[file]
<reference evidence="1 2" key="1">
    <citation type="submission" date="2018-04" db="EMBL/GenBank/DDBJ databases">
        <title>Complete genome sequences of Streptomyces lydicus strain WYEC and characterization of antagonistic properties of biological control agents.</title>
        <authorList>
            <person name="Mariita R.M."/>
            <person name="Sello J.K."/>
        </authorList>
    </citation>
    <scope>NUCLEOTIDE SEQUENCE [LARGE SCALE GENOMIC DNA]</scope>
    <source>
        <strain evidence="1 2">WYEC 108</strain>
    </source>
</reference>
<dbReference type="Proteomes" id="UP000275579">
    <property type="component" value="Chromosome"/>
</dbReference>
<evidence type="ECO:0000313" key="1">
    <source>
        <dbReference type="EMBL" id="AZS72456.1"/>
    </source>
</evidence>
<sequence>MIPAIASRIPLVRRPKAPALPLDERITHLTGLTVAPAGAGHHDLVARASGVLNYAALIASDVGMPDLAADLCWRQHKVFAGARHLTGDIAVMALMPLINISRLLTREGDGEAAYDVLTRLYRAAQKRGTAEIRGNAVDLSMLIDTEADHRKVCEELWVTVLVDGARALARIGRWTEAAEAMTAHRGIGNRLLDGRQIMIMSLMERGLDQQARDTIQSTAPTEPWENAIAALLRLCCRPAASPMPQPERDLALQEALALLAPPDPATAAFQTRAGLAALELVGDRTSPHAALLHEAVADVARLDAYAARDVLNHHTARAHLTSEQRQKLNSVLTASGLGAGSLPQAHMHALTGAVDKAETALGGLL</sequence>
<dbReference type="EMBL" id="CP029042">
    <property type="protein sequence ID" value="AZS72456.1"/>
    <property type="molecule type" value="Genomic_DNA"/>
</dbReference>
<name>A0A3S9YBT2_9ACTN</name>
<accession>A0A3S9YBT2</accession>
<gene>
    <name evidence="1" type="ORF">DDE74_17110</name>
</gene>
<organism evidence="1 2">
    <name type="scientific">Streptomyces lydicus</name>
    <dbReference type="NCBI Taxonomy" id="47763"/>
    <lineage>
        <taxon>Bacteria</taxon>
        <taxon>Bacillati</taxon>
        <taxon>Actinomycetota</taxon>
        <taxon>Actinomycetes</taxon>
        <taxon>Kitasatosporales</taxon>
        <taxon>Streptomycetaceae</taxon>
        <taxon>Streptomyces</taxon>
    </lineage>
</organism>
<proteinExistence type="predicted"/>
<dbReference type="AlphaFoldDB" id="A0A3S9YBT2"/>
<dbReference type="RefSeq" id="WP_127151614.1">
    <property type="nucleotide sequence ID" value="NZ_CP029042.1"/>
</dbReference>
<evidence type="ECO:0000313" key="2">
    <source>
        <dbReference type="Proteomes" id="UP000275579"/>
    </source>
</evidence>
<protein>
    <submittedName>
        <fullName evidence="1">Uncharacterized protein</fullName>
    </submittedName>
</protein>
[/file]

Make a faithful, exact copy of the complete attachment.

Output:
<reference evidence="1 2" key="1">
    <citation type="submission" date="2018-04" db="EMBL/GenBank/DDBJ databases">
        <title>Complete genome sequences of Streptomyces lydicus strain WYEC and characterization of antagonistic properties of biological control agents.</title>
        <authorList>
            <person name="Mariita R.M."/>
            <person name="Sello J.K."/>
        </authorList>
    </citation>
    <scope>NUCLEOTIDE SEQUENCE [LARGE SCALE GENOMIC DNA]</scope>
    <source>
        <strain evidence="1 2">WYEC 108</strain>
    </source>
</reference>
<dbReference type="Proteomes" id="UP000275579">
    <property type="component" value="Chromosome"/>
</dbReference>
<evidence type="ECO:0000313" key="1">
    <source>
        <dbReference type="EMBL" id="AZS72456.1"/>
    </source>
</evidence>
<sequence>MIPAIASRIPLVRRPKAPALPLDERITHLTGLTVAPAGAGHHDLVARASGVLNYAALIASDVGMPDLAADLCWRQHKVFAGARHLTGDIAVMALMPLINISRLLTREGDGEAAYDVLTRLYRAAQKRGTAEIRGNAVDLSMLIDTEADHRKVCEELWVTVLVDGARALARIGRWTEAAEAMTAHRGIGNRLLDGRQIMIMSLMERGLDQQARDTIQSTAPTEPWENAIAALLRLCCRPAASPMPQPERDLALQEALALLAPPDPATAAFQTRAGLAALELVGDRTSPHAALLHEAVADVARLDAYAARDVLNHHTARAHLTSEQRQKLNSVLTASGLGAGSLPQAHMHALTGAVDKAETALGGLL</sequence>
<dbReference type="EMBL" id="CP029042">
    <property type="protein sequence ID" value="AZS72456.1"/>
    <property type="molecule type" value="Genomic_DNA"/>
</dbReference>
<name>A0A3S9YBT2_9ACTN</name>
<accession>A0A3S9YBT2</accession>
<gene>
    <name evidence="1" type="ORF">DDE74_17110</name>
</gene>
<organism evidence="1 2">
    <name type="scientific">Streptomyces lydicus</name>
    <dbReference type="NCBI Taxonomy" id="47763"/>
    <lineage>
        <taxon>Bacteria</taxon>
        <taxon>Bacillati</taxon>
        <taxon>Actinomycetota</taxon>
        <taxon>Actinomycetes</taxon>
        <taxon>Kitasatosporales</taxon>
        <taxon>Streptomycetaceae</taxon>
        <taxon>Streptomyces</taxon>
    </lineage>
</organism>
<proteinExistence type="predicted"/>
<dbReference type="AlphaFoldDB" id="A0A3S9YBT2"/>
<dbReference type="RefSeq" id="WP_127151614.1">
    <property type="nucleotide sequence ID" value="NZ_CP029042.1"/>
</dbReference>
<evidence type="ECO:0000313" key="2">
    <source>
        <dbReference type="Proteomes" id="UP000275579"/>
    </source>
</evidence>
<protein>
    <submittedName>
        <fullName evidence="1">Uncharacterized protein</fullName>
    </submittedName>
</protein>